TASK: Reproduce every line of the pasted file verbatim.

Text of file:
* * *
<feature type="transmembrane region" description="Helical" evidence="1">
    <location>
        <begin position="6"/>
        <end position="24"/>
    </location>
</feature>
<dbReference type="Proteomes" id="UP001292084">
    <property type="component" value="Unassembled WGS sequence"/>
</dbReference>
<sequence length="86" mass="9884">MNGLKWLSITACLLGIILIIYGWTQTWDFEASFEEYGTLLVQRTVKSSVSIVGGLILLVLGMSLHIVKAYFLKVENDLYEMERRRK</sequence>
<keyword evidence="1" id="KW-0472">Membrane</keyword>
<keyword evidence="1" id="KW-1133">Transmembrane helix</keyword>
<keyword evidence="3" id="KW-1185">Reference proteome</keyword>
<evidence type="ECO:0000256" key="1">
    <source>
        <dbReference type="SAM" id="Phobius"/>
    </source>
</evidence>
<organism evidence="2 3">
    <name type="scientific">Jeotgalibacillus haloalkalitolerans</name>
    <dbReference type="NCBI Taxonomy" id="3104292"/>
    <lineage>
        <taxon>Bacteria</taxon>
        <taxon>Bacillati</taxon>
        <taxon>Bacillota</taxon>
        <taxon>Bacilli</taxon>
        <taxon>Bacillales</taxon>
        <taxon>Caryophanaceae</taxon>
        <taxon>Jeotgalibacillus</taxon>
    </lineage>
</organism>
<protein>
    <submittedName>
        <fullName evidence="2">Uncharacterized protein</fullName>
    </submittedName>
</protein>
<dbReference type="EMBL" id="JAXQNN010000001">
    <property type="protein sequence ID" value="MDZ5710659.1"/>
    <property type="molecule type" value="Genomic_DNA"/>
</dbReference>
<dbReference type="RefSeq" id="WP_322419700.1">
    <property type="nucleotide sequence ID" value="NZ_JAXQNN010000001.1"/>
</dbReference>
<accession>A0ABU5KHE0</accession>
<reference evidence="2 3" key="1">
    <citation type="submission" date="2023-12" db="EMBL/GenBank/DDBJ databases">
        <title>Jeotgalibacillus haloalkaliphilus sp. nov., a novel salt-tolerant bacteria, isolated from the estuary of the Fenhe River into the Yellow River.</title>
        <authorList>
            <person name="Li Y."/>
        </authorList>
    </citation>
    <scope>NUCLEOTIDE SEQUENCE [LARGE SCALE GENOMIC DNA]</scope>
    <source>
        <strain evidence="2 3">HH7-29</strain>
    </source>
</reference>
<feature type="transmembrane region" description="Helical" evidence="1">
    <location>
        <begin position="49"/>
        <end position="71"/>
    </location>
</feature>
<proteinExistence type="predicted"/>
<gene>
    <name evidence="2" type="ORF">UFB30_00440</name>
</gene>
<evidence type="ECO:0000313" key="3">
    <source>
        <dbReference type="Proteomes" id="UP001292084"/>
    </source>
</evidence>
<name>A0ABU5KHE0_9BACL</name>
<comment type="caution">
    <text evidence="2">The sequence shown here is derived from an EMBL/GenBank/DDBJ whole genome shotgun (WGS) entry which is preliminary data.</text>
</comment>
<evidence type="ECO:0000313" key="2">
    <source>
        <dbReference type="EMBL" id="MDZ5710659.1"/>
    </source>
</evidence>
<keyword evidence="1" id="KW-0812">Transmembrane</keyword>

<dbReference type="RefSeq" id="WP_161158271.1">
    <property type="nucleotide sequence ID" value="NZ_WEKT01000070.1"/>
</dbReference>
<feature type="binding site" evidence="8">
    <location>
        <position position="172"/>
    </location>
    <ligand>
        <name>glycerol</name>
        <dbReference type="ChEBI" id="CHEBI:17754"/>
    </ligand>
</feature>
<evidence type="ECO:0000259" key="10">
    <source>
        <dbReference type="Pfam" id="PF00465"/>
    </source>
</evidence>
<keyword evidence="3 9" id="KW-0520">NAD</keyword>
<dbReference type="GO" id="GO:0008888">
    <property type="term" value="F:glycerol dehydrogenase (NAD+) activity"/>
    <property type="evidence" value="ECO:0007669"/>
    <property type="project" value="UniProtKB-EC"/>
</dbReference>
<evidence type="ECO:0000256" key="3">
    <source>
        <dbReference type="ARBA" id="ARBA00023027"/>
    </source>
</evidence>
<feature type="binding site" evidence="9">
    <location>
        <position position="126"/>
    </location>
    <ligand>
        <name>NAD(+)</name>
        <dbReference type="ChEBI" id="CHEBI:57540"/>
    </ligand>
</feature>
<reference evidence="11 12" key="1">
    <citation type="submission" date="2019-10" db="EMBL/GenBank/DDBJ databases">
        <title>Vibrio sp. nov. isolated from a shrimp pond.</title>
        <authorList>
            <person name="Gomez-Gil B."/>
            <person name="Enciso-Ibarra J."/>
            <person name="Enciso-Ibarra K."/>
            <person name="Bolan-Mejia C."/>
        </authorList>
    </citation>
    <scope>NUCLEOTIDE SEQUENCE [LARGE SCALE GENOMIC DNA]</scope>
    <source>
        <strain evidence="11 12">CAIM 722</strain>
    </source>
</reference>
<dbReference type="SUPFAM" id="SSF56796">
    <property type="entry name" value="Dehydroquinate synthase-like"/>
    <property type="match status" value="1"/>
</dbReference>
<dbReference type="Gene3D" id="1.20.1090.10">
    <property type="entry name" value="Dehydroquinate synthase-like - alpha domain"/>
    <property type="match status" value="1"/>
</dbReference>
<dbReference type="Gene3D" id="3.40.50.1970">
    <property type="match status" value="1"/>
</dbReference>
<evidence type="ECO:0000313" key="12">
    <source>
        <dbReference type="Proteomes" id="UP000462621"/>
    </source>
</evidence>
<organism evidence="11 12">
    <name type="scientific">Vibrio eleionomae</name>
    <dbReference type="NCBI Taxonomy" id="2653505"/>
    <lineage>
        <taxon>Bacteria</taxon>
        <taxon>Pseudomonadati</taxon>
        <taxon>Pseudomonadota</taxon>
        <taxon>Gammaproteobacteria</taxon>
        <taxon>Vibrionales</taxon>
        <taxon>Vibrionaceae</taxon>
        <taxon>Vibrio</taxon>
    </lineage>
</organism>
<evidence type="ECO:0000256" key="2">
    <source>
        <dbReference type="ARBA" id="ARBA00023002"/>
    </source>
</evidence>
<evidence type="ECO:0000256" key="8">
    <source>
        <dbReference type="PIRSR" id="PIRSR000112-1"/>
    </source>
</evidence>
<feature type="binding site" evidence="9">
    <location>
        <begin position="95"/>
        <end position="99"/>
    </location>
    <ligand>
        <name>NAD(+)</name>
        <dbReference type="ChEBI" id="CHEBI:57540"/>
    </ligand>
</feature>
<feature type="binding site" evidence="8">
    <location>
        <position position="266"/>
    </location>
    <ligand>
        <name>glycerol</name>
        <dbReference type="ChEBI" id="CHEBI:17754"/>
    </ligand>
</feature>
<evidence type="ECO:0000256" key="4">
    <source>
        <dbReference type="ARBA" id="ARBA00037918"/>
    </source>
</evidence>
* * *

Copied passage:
<feature type="transmembrane region" description="Helical" evidence="1">
    <location>
        <begin position="6"/>
        <end position="24"/>
    </location>
</feature>
<dbReference type="Proteomes" id="UP001292084">
    <property type="component" value="Unassembled WGS sequence"/>
</dbReference>
<sequence length="86" mass="9884">MNGLKWLSITACLLGIILIIYGWTQTWDFEASFEEYGTLLVQRTVKSSVSIVGGLILLVLGMSLHIVKAYFLKVENDLYEMERRRK</sequence>
<keyword evidence="1" id="KW-0472">Membrane</keyword>
<keyword evidence="1" id="KW-1133">Transmembrane helix</keyword>
<keyword evidence="3" id="KW-1185">Reference proteome</keyword>
<evidence type="ECO:0000256" key="1">
    <source>
        <dbReference type="SAM" id="Phobius"/>
    </source>
</evidence>
<organism evidence="2 3">
    <name type="scientific">Jeotgalibacillus haloalkalitolerans</name>
    <dbReference type="NCBI Taxonomy" id="3104292"/>
    <lineage>
        <taxon>Bacteria</taxon>
        <taxon>Bacillati</taxon>
        <taxon>Bacillota</taxon>
        <taxon>Bacilli</taxon>
        <taxon>Bacillales</taxon>
        <taxon>Caryophanaceae</taxon>
        <taxon>Jeotgalibacillus</taxon>
    </lineage>
</organism>
<protein>
    <submittedName>
        <fullName evidence="2">Uncharacterized protein</fullName>
    </submittedName>
</protein>
<dbReference type="EMBL" id="JAXQNN010000001">
    <property type="protein sequence ID" value="MDZ5710659.1"/>
    <property type="molecule type" value="Genomic_DNA"/>
</dbReference>
<dbReference type="RefSeq" id="WP_322419700.1">
    <property type="nucleotide sequence ID" value="NZ_JAXQNN010000001.1"/>
</dbReference>
<accession>A0ABU5KHE0</accession>
<reference evidence="2 3" key="1">
    <citation type="submission" date="2023-12" db="EMBL/GenBank/DDBJ databases">
        <title>Jeotgalibacillus haloalkaliphilus sp. nov., a novel salt-tolerant bacteria, isolated from the estuary of the Fenhe River into the Yellow River.</title>
        <authorList>
            <person name="Li Y."/>
        </authorList>
    </citation>
    <scope>NUCLEOTIDE SEQUENCE [LARGE SCALE GENOMIC DNA]</scope>
    <source>
        <strain evidence="2 3">HH7-29</strain>
    </source>
</reference>
<feature type="transmembrane region" description="Helical" evidence="1">
    <location>
        <begin position="49"/>
        <end position="71"/>
    </location>
</feature>
<proteinExistence type="predicted"/>
<gene>
    <name evidence="2" type="ORF">UFB30_00440</name>
</gene>
<evidence type="ECO:0000313" key="3">
    <source>
        <dbReference type="Proteomes" id="UP001292084"/>
    </source>
</evidence>
<name>A0ABU5KHE0_9BACL</name>
<comment type="caution">
    <text evidence="2">The sequence shown here is derived from an EMBL/GenBank/DDBJ whole genome shotgun (WGS) entry which is preliminary data.</text>
</comment>
<evidence type="ECO:0000313" key="2">
    <source>
        <dbReference type="EMBL" id="MDZ5710659.1"/>
    </source>
</evidence>
<keyword evidence="1" id="KW-0812">Transmembrane</keyword>

<dbReference type="RefSeq" id="WP_161158271.1">
    <property type="nucleotide sequence ID" value="NZ_WEKT01000070.1"/>
</dbReference>
<feature type="binding site" evidence="8">
    <location>
        <position position="172"/>
    </location>
    <ligand>
        <name>glycerol</name>
        <dbReference type="ChEBI" id="CHEBI:17754"/>
    </ligand>
</feature>
<evidence type="ECO:0000259" key="10">
    <source>
        <dbReference type="Pfam" id="PF00465"/>
    </source>
</evidence>
<keyword evidence="3 9" id="KW-0520">NAD</keyword>
<dbReference type="GO" id="GO:0008888">
    <property type="term" value="F:glycerol dehydrogenase (NAD+) activity"/>
    <property type="evidence" value="ECO:0007669"/>
    <property type="project" value="UniProtKB-EC"/>
</dbReference>
<evidence type="ECO:0000256" key="3">
    <source>
        <dbReference type="ARBA" id="ARBA00023027"/>
    </source>
</evidence>
<feature type="binding site" evidence="9">
    <location>
        <position position="126"/>
    </location>
    <ligand>
        <name>NAD(+)</name>
        <dbReference type="ChEBI" id="CHEBI:57540"/>
    </ligand>
</feature>
<reference evidence="11 12" key="1">
    <citation type="submission" date="2019-10" db="EMBL/GenBank/DDBJ databases">
        <title>Vibrio sp. nov. isolated from a shrimp pond.</title>
        <authorList>
            <person name="Gomez-Gil B."/>
            <person name="Enciso-Ibarra J."/>
            <person name="Enciso-Ibarra K."/>
            <person name="Bolan-Mejia C."/>
        </authorList>
    </citation>
    <scope>NUCLEOTIDE SEQUENCE [LARGE SCALE GENOMIC DNA]</scope>
    <source>
        <strain evidence="11 12">CAIM 722</strain>
    </source>
</reference>
<dbReference type="SUPFAM" id="SSF56796">
    <property type="entry name" value="Dehydroquinate synthase-like"/>
    <property type="match status" value="1"/>
</dbReference>
<dbReference type="Gene3D" id="1.20.1090.10">
    <property type="entry name" value="Dehydroquinate synthase-like - alpha domain"/>
    <property type="match status" value="1"/>
</dbReference>
<dbReference type="Gene3D" id="3.40.50.1970">
    <property type="match status" value="1"/>
</dbReference>
<evidence type="ECO:0000313" key="12">
    <source>
        <dbReference type="Proteomes" id="UP000462621"/>
    </source>
</evidence>
<organism evidence="11 12">
    <name type="scientific">Vibrio eleionomae</name>
    <dbReference type="NCBI Taxonomy" id="2653505"/>
    <lineage>
        <taxon>Bacteria</taxon>
        <taxon>Pseudomonadati</taxon>
        <taxon>Pseudomonadota</taxon>
        <taxon>Gammaproteobacteria</taxon>
        <taxon>Vibrionales</taxon>
        <taxon>Vibrionaceae</taxon>
        <taxon>Vibrio</taxon>
    </lineage>
</organism>
<evidence type="ECO:0000256" key="2">
    <source>
        <dbReference type="ARBA" id="ARBA00023002"/>
    </source>
</evidence>
<evidence type="ECO:0000256" key="8">
    <source>
        <dbReference type="PIRSR" id="PIRSR000112-1"/>
    </source>
</evidence>
<feature type="binding site" evidence="9">
    <location>
        <begin position="95"/>
        <end position="99"/>
    </location>
    <ligand>
        <name>NAD(+)</name>
        <dbReference type="ChEBI" id="CHEBI:57540"/>
    </ligand>
</feature>
<feature type="binding site" evidence="8">
    <location>
        <position position="266"/>
    </location>
    <ligand>
        <name>glycerol</name>
        <dbReference type="ChEBI" id="CHEBI:17754"/>
    </ligand>
</feature>
<evidence type="ECO:0000256" key="4">
    <source>
        <dbReference type="ARBA" id="ARBA00037918"/>
    </source>
</evidence>